Green Jobs Key to Reducing Nation's High Unemployment Rates

Jan 08, 2010, 14:07 ET from Bread for the World

WASHINGTON, Jan. 8 /PRNewswire-USNewswire/ -- In light of new unemployment figures released today, Bread for the World urged the government to make investments that would create jobs and achieve a sustainable economic recovery.

Government data released today shows the unemployment rate held steady at 10 percent for December 2009. However, the United States still lost 85,000 jobs last month -- many more than economists expected -- with a majority in the construction, manufacturing and wholesale trade industries.

Asma Lateef, director, Bread for the World Institute, described today's unemployment statistics as a grim reminder that poor working families have been the hardest hit. She said that according to the organization's new report, Hunger 2010: A Just and Sustainable Recovery, we have seen an increase in hunger around the world, and in the United States alone, the number of people who struggle to put food on the table has surged to 49.1 million.

"The focus now for our nation's lawmakers should be on job creation," said Lateef. "One of the best investments we can make -- one that would both create jobs and put our economy on a sustainable path -- is to invest in clean energy, and re-tool our aging infrastructure for the 21st century. This would create millions of green jobs in the manufacturing and construction sectors, and would be a very effective long-term investment."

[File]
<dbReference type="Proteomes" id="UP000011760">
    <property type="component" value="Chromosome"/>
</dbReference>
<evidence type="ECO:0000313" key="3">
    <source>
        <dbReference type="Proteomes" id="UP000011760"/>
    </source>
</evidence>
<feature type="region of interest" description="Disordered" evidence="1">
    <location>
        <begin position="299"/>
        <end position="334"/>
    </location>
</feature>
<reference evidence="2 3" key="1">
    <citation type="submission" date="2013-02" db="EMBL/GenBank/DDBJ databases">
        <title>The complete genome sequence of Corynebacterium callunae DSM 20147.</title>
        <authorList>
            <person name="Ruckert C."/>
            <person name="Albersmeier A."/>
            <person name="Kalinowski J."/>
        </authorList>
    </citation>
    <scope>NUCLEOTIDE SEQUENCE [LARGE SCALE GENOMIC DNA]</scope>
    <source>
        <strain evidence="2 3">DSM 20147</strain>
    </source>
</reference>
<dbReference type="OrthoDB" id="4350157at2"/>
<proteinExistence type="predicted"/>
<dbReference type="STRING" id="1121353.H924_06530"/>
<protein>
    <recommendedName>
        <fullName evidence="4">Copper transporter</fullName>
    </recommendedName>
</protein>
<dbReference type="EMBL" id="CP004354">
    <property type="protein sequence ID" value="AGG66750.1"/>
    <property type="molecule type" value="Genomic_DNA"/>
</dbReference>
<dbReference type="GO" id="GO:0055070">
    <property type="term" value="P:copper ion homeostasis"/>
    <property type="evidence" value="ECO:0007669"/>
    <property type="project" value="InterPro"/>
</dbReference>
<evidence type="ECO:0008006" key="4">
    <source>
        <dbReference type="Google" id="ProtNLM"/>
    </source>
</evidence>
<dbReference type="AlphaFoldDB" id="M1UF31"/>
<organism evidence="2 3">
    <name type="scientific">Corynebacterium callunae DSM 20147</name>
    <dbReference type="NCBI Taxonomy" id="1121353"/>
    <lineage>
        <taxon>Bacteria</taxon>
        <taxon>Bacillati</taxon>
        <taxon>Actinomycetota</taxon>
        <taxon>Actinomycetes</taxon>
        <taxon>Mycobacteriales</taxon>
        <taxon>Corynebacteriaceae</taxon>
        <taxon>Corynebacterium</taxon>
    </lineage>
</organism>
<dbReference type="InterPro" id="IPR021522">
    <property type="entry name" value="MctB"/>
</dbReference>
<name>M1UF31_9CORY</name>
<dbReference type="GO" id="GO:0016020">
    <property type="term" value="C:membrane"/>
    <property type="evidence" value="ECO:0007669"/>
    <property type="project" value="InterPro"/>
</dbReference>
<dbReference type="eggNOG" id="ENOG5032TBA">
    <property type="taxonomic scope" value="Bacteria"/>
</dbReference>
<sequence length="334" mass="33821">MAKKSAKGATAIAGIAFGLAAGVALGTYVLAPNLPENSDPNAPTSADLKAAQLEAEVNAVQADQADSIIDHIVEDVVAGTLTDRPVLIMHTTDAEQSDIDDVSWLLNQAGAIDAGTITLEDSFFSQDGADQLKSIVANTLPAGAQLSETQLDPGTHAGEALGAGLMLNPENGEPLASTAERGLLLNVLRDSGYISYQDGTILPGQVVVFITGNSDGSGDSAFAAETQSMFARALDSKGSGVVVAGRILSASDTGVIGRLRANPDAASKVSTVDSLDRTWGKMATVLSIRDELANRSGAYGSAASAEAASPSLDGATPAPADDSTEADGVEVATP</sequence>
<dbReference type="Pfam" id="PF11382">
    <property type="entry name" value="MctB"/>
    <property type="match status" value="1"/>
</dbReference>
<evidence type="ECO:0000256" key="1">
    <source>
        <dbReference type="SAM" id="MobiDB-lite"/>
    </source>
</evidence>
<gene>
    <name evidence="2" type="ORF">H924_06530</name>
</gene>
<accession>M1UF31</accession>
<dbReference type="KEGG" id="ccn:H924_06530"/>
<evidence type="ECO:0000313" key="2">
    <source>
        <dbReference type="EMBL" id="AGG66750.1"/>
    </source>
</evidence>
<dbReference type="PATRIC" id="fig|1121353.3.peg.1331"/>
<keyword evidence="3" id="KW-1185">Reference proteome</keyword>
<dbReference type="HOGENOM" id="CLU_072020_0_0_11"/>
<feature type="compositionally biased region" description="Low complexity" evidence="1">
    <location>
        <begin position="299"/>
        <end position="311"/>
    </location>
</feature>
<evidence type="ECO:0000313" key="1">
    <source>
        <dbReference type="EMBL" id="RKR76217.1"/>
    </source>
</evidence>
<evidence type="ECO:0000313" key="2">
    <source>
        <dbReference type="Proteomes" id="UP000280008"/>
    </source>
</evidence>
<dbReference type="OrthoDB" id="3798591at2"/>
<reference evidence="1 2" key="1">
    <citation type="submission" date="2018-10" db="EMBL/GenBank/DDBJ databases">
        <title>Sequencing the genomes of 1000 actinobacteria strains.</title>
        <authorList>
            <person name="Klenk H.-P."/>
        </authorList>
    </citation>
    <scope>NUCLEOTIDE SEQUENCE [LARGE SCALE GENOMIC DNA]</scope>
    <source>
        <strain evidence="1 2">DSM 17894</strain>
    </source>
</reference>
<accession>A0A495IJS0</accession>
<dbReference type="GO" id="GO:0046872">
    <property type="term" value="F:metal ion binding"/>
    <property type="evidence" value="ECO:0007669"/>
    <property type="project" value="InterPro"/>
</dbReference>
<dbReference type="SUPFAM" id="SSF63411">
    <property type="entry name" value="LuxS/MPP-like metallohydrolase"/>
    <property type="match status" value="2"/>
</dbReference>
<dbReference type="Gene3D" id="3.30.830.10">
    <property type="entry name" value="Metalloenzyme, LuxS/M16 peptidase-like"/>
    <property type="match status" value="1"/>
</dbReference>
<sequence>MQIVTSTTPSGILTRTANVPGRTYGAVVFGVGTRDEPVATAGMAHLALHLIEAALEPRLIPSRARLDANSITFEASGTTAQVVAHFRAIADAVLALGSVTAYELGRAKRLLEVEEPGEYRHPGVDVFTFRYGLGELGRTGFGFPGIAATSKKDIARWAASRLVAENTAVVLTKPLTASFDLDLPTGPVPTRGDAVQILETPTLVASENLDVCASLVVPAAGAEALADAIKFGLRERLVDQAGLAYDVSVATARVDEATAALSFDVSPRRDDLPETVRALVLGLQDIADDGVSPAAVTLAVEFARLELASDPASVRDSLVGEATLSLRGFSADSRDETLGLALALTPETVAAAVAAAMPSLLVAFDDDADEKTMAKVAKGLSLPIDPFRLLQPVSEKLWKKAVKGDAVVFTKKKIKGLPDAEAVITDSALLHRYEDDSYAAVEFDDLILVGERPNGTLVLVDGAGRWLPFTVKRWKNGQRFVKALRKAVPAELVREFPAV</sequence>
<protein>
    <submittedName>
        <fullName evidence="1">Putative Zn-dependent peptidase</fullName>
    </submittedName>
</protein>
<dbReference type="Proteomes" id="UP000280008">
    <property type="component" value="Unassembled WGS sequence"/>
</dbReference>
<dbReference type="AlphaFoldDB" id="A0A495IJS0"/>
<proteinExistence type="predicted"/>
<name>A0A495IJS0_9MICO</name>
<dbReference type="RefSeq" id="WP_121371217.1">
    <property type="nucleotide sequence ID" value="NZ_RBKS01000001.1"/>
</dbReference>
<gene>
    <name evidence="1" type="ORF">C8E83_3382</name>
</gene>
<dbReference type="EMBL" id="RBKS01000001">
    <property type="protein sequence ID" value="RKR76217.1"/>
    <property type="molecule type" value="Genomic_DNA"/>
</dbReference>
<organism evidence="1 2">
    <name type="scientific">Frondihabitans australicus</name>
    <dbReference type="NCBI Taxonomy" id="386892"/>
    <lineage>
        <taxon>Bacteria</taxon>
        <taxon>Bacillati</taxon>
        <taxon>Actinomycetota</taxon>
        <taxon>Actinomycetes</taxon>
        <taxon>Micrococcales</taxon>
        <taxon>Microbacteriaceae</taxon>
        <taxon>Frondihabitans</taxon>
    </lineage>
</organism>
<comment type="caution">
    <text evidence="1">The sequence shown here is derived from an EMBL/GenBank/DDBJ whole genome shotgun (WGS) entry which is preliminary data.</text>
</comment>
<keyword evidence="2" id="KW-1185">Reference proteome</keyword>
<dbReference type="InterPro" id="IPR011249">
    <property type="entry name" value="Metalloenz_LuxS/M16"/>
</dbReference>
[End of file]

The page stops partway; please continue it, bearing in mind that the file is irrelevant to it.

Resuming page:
According to Lateef, green jobs are the types of jobs that can benefit a wide range of skills, including roofing and other building trades. Workers can quickly be trained to do their jobs using green building methods and materials.

"If we invest in making our homes and buildings more energy-efficient, and in greening our infrastructure, it's those kinds of jobs that would be created. And green jobs are the kind that will help the poorest among us -- the people who need steady employment the most," she said. "In that sense, green jobs are addressing an immediate need, but also putting us on a path to a sustainable economy."

Lateef added that the jobs that will reduce our dependence on fossil fuels could employ more than three times as many workers as those under a fossil fuel-based economy, and more than surpass the 2.1 million manufacturing jobs lost since the start of the recession.

Bread for the World ( is a collective Christian voice urging our nation's decision makers to end hunger at home and abroad.

SOURCE Bread for the World